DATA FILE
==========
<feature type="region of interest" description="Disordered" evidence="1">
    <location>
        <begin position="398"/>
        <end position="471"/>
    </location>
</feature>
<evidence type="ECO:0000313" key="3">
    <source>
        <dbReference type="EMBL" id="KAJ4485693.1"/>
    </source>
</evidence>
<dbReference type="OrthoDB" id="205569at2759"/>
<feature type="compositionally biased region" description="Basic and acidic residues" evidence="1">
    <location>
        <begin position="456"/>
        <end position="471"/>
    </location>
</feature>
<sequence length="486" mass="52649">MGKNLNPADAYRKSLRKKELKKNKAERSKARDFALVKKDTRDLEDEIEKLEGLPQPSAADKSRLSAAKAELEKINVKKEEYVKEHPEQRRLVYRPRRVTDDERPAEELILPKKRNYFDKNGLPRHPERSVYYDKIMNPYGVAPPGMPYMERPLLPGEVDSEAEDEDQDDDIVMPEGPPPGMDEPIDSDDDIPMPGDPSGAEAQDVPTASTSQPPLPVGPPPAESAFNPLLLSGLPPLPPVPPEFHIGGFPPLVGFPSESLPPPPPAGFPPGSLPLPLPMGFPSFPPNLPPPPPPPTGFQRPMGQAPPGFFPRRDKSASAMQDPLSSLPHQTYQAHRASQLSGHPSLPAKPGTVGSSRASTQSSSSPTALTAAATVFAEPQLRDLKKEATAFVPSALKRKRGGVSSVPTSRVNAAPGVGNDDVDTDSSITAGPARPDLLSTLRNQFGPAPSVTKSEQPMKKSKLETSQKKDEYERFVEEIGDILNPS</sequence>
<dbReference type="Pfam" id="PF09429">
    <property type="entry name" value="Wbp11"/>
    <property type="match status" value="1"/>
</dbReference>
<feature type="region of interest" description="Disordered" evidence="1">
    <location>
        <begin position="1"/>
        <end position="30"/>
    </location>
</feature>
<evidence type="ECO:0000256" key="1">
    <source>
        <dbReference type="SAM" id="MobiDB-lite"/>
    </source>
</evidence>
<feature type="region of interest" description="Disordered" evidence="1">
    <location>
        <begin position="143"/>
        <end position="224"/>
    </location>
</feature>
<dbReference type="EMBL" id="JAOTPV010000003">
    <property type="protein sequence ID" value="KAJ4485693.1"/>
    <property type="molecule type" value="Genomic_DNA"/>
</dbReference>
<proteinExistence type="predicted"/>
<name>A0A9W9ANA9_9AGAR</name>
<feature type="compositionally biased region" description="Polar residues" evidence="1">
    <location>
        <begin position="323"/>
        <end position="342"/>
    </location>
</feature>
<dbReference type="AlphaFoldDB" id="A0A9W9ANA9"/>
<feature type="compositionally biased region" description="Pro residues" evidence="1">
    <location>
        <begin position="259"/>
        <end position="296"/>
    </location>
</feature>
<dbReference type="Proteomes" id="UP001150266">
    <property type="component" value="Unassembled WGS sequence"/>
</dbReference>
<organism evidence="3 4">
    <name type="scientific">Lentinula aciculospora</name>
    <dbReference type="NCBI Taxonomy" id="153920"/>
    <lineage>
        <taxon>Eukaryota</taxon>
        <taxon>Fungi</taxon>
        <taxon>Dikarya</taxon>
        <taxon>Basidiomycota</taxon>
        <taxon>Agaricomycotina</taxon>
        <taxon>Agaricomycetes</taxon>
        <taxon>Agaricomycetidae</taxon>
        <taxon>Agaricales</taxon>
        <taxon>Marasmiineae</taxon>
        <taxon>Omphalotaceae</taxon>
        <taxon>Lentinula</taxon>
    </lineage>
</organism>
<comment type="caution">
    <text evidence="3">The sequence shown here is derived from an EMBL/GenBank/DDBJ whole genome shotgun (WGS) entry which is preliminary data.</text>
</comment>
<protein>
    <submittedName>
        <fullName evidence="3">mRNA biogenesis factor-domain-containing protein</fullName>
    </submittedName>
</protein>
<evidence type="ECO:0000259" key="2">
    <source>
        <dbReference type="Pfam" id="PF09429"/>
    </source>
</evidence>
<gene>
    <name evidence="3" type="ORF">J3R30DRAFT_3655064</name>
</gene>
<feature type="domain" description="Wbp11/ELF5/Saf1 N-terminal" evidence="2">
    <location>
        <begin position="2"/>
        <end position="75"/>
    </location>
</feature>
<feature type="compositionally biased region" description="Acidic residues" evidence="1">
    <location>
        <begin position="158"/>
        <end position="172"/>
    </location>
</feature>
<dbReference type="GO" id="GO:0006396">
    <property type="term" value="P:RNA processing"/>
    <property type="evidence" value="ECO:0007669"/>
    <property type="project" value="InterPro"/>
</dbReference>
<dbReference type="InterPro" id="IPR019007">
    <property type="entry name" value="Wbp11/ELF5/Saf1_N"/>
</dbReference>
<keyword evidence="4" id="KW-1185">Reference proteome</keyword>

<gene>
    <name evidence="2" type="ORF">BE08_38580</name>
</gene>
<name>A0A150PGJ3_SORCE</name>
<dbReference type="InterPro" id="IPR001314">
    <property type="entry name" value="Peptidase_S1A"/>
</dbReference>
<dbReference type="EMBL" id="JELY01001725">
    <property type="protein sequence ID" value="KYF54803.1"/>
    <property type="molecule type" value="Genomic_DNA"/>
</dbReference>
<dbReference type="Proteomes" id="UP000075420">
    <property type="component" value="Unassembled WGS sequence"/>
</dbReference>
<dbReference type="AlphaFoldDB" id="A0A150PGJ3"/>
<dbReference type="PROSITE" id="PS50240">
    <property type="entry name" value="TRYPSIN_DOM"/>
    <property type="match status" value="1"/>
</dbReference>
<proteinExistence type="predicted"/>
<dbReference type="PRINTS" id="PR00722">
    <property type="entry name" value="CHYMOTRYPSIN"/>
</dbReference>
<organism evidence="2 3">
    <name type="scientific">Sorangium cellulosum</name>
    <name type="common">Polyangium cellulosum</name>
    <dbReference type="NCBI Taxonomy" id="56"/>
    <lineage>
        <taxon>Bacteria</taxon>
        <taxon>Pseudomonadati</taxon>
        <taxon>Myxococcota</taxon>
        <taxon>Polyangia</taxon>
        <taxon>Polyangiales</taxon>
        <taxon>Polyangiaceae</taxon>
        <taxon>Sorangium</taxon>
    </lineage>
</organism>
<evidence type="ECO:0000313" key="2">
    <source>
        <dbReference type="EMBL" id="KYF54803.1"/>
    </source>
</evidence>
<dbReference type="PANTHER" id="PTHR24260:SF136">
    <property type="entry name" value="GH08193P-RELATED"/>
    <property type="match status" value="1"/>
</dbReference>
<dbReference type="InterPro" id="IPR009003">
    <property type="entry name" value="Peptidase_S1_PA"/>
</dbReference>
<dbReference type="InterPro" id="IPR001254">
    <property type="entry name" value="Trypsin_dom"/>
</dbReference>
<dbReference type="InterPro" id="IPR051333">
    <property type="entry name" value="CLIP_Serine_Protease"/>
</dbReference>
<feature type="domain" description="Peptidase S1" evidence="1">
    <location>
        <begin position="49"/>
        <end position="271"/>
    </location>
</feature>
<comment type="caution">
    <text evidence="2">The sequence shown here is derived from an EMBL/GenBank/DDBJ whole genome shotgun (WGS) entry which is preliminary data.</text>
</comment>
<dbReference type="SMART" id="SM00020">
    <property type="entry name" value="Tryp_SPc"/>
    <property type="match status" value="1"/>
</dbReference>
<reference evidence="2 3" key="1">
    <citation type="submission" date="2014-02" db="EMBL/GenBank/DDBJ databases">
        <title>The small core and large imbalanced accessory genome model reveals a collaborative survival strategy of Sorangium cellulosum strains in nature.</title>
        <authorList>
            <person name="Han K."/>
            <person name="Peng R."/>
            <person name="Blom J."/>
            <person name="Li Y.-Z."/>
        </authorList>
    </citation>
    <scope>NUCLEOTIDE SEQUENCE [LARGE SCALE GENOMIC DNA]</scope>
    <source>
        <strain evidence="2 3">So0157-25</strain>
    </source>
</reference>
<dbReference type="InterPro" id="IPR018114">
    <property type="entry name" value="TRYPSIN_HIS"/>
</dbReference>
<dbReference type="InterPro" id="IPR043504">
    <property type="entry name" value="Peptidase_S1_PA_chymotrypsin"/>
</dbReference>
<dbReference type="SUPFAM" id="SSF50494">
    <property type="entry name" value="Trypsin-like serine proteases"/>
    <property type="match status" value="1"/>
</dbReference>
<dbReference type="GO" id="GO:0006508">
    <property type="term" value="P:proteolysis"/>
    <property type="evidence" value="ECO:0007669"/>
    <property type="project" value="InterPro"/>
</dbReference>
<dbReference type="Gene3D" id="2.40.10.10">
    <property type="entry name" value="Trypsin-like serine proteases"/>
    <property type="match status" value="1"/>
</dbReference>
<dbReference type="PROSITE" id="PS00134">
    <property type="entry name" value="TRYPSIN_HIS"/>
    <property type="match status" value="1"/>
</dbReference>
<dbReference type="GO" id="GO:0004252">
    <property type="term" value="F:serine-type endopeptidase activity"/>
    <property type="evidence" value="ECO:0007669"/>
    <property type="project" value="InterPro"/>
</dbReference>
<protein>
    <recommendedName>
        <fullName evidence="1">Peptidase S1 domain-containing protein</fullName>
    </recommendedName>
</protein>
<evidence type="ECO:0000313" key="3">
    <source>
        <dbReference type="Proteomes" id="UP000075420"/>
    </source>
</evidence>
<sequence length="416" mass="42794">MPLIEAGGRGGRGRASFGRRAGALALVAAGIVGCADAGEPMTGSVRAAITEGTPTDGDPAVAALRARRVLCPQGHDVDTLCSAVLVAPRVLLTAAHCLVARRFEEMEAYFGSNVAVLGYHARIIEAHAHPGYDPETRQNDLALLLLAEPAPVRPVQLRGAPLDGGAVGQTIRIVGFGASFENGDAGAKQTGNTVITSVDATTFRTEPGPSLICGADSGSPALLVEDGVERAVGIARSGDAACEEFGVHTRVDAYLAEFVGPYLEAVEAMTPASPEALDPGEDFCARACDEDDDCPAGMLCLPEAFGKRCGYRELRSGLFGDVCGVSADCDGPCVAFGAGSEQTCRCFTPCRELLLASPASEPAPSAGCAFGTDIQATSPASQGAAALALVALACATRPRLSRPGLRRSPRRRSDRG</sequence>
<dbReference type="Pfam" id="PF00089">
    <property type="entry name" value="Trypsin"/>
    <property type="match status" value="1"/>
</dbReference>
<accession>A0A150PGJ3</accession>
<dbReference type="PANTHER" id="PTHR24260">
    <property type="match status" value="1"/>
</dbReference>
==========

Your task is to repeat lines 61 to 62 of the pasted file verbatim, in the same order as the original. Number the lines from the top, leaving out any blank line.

    <property type="component" value="Unassembled WGS sequence"/>
</dbReference>